Last Update: Thursday, December 05, 2013
|Cougars Are Young But Dangerous|
|Written by Mike Terry, Contributing Writer|
|Thursday, 29 March 2012 02:18|
A Bunch Of Underclassmen, Led By Mariah Ellis And Melinda Alcantar, Have Kennedy's Softball Team Tearing Up The Valley Mission League
A Pair Of Sluggers - Melinda Alcantar (left), a sophomore, and Mariah Ellis, a freshman, are two of the young but talented players driving the Kennedy High softball team to the top of the Valley Mission League.
It wasn't that long ago that Kennedy High won the City Section softball championship – 2010 to be exact – but judging the current roster, there are probably not many beyond Coach Craig Becker who remember it.
There are three seniors on the 2012 squad. Only one, second baseman Rebecca Flury, is a starter. Meaning Becker is throwing out a lot of youth on the field wearing Kennedy jerseys.
That has not kept these Cougars from displaying some early prowess.
Kennedy sports a flashy 9-2, 4-0 record (going into the March 28 game against Sylmar), and they are mauling opponents with their bats. The Cougars are hitting .442 as a team and averaging 11.2 runs a game. They had scored in double figures in six of their games, including a 23-0 dismantling of Panorama on Monday, March 26.
Leading the way for this potential powerhouse is a couple of unlikely hitting machines.
Freshman left fielder Mariah Ellis may look demure with long, curly hair framing her face and a wiry frame. But she's batting .583, is tied for second on the team in hits with 21, has scored 12 runs, driven in 14, and is tied for the team lead in home runs with three.
Ask her the reason for her success and Ellis doesn't overanalyze.
"I try to get contact to get on base," she said. "Then I try to use my speed to get everywhere else."
Ellis is doing more than just making "contact." She has sneaky strong hands and wrists that provide tremendous torque for her swing and bat speed. More than one opponent has been surprised by how quickly the ball flies off her bat.
"We knew she would be good, didn't know how good," Becker said. "And she hits a heavy ball. I haven't seen that since Crystl Bustos," a twotime Olympic gold medalist with the USA softball team who grew up in nearby Canyon Country.
"Her defensive skills are not as good yet as her offensive skills, but if Mariah gets a glove on it, she will catch it. What impresses is she plays 100 percent all the time. She'll go after a foul ball in practice just as hard as if it was in a game. She's a coach's dream."
Playing with the traveling So Cal Sliderz 18 Gold softball team has certainly aided Ellis' development. One of its coaches, Eric Hovart, also marveled at her softball gifts.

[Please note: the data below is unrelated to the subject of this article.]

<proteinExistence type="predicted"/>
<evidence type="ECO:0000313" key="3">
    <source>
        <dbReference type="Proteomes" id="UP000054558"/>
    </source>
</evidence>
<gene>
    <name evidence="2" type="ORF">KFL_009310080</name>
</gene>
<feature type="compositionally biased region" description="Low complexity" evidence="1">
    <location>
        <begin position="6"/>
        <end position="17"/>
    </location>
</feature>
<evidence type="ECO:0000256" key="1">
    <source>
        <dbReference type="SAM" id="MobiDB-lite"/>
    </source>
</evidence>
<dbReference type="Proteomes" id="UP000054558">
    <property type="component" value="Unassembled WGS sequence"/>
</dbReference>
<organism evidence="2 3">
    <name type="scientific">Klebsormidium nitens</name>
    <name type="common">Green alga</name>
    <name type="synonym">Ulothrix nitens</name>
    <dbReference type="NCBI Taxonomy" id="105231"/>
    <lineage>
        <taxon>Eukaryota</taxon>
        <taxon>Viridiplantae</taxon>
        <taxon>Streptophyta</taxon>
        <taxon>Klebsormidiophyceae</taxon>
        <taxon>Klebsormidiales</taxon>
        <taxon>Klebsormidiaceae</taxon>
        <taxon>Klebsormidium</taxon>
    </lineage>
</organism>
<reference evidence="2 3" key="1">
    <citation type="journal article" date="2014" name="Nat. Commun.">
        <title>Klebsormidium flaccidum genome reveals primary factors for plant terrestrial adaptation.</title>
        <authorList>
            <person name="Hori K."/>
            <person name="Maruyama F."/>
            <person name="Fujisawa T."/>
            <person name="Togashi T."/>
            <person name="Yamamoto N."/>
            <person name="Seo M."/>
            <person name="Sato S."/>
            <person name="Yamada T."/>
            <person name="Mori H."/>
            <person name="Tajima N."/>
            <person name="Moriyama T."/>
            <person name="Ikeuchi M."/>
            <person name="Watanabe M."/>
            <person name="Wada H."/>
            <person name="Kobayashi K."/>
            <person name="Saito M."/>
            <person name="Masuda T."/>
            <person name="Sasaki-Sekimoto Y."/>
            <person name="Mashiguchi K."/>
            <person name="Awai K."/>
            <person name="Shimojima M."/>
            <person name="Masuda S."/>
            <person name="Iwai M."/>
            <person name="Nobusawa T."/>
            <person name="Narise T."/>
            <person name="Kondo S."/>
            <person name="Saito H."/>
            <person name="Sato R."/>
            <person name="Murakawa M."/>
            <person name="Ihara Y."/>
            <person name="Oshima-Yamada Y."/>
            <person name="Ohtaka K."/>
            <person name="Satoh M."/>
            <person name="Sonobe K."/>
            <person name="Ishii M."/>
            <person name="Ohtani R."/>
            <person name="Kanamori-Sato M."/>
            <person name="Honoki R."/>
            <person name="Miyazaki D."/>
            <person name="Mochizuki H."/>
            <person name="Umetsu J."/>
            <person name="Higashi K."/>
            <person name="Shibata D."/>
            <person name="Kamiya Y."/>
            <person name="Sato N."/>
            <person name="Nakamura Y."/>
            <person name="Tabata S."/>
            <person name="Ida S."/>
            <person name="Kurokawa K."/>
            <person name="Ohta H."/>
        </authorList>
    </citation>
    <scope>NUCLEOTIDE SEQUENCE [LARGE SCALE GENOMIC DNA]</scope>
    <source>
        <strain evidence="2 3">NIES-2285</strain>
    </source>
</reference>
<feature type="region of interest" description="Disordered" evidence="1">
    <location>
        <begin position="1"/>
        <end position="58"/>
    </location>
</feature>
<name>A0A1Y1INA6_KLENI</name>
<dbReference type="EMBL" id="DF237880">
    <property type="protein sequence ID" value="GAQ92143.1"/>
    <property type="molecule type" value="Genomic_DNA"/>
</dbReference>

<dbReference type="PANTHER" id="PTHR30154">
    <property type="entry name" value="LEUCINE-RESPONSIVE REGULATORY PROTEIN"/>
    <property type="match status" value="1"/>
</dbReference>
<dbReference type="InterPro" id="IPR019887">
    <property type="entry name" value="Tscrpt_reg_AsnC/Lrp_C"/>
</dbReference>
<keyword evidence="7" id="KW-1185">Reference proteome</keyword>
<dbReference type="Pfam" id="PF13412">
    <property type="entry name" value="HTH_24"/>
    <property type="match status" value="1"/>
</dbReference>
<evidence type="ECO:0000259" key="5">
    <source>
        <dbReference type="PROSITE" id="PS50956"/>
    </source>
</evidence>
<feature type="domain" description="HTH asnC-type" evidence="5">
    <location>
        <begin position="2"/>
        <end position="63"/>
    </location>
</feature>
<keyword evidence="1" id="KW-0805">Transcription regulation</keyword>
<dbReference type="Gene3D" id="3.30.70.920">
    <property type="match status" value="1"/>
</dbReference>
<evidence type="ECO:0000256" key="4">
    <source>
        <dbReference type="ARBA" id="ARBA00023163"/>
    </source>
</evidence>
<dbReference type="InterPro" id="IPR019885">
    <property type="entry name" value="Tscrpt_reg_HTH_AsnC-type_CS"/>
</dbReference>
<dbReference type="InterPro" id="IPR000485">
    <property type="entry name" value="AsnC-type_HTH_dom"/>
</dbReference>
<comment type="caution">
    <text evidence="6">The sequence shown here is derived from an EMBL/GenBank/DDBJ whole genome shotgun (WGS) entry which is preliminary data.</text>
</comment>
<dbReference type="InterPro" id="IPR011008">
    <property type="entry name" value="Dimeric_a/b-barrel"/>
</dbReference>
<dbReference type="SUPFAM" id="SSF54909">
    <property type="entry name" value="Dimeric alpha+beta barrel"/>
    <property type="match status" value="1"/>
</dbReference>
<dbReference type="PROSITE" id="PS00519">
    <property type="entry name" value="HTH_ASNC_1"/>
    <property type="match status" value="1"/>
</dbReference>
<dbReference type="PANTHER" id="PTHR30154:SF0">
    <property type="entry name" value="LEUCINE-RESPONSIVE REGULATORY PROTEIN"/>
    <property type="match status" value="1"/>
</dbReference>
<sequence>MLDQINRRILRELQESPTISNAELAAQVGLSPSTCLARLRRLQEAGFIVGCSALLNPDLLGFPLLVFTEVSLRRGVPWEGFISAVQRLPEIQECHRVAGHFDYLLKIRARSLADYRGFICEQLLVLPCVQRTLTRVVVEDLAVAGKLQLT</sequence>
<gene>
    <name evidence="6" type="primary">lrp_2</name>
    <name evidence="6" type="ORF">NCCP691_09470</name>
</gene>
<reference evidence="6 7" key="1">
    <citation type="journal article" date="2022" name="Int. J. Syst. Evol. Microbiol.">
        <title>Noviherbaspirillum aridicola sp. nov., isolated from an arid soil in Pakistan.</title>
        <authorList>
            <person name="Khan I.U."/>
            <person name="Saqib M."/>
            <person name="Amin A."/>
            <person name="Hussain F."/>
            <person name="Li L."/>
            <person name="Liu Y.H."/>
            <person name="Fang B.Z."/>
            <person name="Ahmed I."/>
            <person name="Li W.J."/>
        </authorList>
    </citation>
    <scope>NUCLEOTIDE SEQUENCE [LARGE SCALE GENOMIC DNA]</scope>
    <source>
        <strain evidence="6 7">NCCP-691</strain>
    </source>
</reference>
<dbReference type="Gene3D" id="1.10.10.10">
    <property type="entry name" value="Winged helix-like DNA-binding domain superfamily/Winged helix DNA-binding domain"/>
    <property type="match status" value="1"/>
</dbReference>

"She's got power to all fields," Hovart said. "It's her wrists and bat speed that drives the ball far. She is soft with her feet but she can whip a bat around.
And every time she hits ball she is running hard – every time. She will turn normal singles into doubles and groundouts into hits. And she can execute bunts if needed."
Alcantar, a sophomore, also 15, was a more known quantity to Becker because she played at Kennedy last year. Still, you normally don't expect catchers to be your leading hitters. Yet Alcantar – who bats left-handed – has the team's highest average at .605, and has the most hits with 23.
Alcantar has hit safely in all 11 games she's played in despite a left ankle injury from running the bases. The injury caused some unintended alterations in her swing.
"I had gotten into a couple of bad (hitting) habits," said Alcantar, who's driven in 16 runs and scored seven. "My dad and I went back to basics on my swing. I had to fix a couple of things mechanically." Since March 9, Alcantar had 17 hits in her last 25 at-bats.
"She has gotten out of her early slump," Becker said. "Her work ethic is like Mariah, very dedicated. Defensively as catcher, her arm is kind of slow. In fact, we're having her throw from her knees right now to quicken her arm. She is still learning about calling pitches. She just needs to play the position. But the bat is pretty good."
Alcantar's love for the game is a family affair. Her older brother Danny, who graduated from Kennedy last year, played on the varsity baseball team.
"I watched my brother Daniel play [baseball] and I saw him travel to different places. I wanted that, too," Alcantar said.
"My brother started out catching, and I wanted to follow him. And I just loved it after that."
Ellis said she started out playing T-ball and baseball, but switched to softball in the second grade. "It's really my passion," she said.
No one knows yet how good these Cougars are. The two losses came relatively early – Ojai Nordhoff beat them 6-2 on March 3, and Chatsworth beat them 8-3 on March 7. That evened their record at 2-2. Since then Kennedy had seven straight, and was the only undefeated team in the Valley Mission League going into the Sylmar game.
Becker said the Las Vegas Spring Jamboree tournament the team will pay in during the spring break could give him a better idea. He worries about the pitching; so far, Becker said, he lacks that one dominant arm that can carry a team.
"We will use three pitchers every game because we're not overpowering and (the pitched) ball doesn't move as much as I'd like it to," Becker said. "If we can get away with them going one time through lineup, fine; more than that, and the better hitters will hit them."
Ellis and Alcantar are a bit more optimistic.
"When I first saw our team play I thought we could win it all," Alcantar said. "I feel we work good together, and have fun playing the game. I think this team is better than last year's."
"I think we have a shot at winning City. I have faith," added Ellis. "Whatever we're doing now is fine. We are kind of like a family…we have bonded. As long as we stay close together, we should be fine. The games we lost, we weren't talking enough. But we have communicated better since then."